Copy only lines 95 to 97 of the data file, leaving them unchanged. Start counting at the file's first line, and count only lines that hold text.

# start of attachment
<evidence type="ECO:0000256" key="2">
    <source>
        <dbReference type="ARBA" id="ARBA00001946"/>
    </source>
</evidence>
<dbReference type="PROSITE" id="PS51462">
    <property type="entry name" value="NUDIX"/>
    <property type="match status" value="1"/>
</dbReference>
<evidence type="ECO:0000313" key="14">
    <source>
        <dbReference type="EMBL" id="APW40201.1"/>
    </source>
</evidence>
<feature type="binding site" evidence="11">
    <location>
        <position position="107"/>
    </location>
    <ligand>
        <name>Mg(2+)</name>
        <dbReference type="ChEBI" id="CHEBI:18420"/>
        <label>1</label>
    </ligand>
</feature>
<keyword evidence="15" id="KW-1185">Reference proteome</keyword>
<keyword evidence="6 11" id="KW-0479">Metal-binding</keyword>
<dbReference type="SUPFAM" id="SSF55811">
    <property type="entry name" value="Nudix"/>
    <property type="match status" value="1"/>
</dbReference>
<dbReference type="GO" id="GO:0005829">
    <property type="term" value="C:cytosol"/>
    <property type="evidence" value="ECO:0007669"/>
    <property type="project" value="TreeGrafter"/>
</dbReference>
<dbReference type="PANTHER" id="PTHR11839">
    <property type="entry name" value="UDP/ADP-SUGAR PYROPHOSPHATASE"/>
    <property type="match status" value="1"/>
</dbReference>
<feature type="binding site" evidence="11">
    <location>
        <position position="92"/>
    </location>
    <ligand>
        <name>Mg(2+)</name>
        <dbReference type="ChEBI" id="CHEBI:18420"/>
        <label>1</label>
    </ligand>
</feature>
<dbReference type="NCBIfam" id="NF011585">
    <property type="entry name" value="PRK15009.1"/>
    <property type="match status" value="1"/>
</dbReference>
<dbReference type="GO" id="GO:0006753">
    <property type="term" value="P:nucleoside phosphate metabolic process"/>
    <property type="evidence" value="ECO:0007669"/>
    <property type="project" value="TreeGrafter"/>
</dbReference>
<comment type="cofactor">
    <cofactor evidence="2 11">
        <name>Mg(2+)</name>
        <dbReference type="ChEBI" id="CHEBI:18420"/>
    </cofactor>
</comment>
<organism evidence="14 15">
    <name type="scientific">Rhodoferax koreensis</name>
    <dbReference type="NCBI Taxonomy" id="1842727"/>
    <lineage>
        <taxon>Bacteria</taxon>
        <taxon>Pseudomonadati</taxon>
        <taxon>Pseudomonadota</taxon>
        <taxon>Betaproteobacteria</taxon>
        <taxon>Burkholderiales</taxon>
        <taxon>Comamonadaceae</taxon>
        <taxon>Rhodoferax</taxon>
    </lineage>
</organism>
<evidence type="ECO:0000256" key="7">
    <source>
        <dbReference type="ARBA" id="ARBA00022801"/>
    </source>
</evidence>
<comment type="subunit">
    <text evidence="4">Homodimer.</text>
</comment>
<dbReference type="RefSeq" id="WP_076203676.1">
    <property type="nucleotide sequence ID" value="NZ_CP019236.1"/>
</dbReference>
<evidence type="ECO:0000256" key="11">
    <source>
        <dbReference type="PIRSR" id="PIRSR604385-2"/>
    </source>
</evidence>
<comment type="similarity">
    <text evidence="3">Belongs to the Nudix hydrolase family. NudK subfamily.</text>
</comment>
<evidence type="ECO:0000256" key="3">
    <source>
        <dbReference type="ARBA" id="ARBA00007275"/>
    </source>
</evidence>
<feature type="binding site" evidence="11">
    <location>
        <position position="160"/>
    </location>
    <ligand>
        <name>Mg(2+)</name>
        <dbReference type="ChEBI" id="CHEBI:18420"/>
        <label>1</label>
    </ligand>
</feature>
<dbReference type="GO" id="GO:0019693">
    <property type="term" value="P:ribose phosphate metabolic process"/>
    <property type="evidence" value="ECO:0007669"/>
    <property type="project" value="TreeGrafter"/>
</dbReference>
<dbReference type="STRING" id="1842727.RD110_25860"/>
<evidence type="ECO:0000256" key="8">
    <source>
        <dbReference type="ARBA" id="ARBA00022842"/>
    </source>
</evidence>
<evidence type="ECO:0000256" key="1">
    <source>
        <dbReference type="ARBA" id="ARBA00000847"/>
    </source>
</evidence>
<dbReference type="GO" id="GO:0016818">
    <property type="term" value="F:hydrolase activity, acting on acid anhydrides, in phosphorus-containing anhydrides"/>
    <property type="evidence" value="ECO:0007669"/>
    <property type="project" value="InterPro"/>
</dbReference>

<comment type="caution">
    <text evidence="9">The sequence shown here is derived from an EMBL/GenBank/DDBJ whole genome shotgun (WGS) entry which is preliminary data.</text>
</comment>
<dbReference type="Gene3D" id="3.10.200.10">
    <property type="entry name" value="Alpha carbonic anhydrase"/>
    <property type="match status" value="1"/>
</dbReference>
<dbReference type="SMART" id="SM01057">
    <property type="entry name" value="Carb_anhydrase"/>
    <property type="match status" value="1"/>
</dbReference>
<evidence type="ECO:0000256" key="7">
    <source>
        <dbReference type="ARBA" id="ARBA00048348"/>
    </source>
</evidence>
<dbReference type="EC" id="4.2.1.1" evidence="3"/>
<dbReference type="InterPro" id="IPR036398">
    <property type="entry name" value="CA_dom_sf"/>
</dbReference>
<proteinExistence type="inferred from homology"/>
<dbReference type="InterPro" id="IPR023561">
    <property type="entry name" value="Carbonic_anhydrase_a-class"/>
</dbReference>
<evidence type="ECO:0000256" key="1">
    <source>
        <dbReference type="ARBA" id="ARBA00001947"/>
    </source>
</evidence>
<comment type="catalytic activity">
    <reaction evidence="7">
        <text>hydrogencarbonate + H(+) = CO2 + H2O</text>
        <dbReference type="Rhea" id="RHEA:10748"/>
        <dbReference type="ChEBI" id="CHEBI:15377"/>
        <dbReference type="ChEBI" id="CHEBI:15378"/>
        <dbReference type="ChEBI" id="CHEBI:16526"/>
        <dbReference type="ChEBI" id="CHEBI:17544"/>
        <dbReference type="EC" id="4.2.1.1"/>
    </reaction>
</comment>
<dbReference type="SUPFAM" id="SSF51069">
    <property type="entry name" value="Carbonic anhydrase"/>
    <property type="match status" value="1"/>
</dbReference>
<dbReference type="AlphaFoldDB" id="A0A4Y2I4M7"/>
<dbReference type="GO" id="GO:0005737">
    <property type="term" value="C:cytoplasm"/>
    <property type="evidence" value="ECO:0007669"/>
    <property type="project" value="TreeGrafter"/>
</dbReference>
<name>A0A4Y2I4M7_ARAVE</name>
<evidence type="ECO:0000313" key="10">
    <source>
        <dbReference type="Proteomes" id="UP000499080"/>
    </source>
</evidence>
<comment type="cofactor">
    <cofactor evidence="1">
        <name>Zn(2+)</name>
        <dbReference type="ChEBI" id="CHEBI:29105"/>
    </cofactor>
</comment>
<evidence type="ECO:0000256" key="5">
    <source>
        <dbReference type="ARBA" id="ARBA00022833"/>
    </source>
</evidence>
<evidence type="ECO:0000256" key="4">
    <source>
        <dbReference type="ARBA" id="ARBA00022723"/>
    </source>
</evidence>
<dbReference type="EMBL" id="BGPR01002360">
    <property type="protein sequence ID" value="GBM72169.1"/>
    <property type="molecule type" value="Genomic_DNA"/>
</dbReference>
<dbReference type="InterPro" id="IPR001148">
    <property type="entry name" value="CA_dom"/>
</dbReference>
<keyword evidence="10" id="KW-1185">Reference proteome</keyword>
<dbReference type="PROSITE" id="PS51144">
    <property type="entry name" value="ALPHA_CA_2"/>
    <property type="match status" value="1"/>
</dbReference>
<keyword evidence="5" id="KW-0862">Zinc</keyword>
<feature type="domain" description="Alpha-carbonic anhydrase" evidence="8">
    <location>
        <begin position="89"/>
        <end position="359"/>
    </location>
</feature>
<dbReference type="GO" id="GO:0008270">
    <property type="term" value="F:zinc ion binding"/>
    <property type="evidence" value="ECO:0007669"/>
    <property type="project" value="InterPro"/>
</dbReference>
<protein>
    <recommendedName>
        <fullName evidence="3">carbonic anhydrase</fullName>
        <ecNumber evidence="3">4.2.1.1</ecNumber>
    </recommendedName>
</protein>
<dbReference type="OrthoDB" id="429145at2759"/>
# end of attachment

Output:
    <text evidence="3">Belongs to the Nudix hydrolase family. NudK subfamily.</text>
</comment>
<evidence type="ECO:0000256" key="3">